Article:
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You win this bet. College Library is not a building but a collection of books housed in a building, and that building has been called Helen C. White Hall since 1970 — a year before it opened. It has never been called Helen C. White Library (or at least not officially — I have no idea what your father calls it unofficially). Here’s a page from the October 1971 issue of the UW’s alumni magazine. As you read through, you’ll see “Helen C. White Hall” in multiple places. Feel free to wave this under Dad’s nose.

Helen C. White Hall is unusual on campus in that the university decided to construct a building on this site long before it knew what departments would live there. Almost all of the UW’s buildings were made for a certain purpose: to house science or humanities or engineering or medicine or whatnot. When the regents decided to put up a large building at 600 North Park Street in April 1964, they didn’t yet know what to put in said building. They just knew that they wanted to knock down Journalism Hall and Chemistry Hall (a decision made all the easier when a fire destroyed much of the journalism building in 1965).  From 1964 until 1970, the project was simply called 600 North Park. In 1965, the UW decided that the undergraduate library would live there, and so would the School of Library and Information Studies (today’s iSchool). The rest of the occupants took a long time to decide.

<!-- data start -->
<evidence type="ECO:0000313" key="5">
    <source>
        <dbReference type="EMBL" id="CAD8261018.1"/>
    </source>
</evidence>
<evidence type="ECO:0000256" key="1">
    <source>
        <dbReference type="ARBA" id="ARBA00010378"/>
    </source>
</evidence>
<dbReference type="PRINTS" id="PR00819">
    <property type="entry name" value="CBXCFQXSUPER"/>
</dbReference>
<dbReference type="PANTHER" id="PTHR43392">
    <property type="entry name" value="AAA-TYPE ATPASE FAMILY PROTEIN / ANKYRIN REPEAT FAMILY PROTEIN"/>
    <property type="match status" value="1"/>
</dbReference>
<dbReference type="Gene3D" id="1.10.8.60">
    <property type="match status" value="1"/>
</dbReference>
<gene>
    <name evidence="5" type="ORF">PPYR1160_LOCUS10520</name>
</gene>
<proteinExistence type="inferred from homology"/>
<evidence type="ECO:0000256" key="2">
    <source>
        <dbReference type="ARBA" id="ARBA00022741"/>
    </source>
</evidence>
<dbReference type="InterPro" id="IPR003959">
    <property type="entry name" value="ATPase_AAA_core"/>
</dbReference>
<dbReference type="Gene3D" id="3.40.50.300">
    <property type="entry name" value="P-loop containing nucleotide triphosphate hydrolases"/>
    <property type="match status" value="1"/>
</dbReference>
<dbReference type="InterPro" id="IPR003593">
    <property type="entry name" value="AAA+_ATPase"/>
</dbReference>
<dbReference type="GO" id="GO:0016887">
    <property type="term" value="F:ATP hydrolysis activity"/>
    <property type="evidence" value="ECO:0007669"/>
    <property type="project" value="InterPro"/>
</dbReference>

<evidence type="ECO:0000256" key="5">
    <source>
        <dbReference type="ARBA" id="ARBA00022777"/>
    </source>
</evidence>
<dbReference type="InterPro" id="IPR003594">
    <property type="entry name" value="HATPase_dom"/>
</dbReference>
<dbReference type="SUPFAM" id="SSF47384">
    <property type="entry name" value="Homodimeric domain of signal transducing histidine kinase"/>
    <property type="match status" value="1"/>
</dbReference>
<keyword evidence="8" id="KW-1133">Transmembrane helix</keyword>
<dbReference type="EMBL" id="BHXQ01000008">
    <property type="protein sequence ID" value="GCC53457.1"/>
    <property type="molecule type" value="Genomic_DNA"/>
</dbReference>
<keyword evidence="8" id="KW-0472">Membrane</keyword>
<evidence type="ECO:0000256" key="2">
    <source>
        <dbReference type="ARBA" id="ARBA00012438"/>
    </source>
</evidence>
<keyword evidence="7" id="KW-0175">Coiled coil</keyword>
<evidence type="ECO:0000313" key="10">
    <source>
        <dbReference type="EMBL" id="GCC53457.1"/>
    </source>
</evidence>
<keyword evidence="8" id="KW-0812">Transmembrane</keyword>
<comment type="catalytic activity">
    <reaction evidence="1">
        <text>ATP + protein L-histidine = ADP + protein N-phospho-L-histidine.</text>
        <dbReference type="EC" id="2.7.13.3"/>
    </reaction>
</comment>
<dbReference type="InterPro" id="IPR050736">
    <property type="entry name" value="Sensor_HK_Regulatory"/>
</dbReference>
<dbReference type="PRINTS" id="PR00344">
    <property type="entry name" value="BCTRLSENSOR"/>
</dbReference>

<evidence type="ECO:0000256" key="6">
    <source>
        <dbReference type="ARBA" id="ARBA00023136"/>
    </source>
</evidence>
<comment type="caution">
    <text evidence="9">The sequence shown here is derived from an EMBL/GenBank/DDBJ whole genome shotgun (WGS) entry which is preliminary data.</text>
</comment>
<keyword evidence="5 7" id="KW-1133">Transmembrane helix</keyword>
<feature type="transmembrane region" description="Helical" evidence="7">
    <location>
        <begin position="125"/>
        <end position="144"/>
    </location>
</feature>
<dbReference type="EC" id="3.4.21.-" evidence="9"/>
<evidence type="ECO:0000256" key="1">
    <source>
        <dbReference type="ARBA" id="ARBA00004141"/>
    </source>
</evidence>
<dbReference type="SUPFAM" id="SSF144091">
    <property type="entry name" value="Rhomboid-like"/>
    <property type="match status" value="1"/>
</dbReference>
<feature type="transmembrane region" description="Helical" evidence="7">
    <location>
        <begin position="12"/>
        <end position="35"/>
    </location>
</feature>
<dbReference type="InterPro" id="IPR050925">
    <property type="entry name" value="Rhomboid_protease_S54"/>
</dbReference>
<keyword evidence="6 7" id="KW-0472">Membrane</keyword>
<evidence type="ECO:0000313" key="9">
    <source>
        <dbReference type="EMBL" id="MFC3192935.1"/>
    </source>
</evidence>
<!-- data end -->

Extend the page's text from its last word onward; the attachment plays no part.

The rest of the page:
The human Helen C. White (a.k.a. the lady in lavender, a.k.a. the Purple Goddess) was a longtime professor at the UW, and after she passed away in 1967, the regents chose to honor her by putting her name on the new building. It also added 4,000 of her personal books to the UW Libraries’ collection. And, of course, Helen C. now houses the department she taught in: English.

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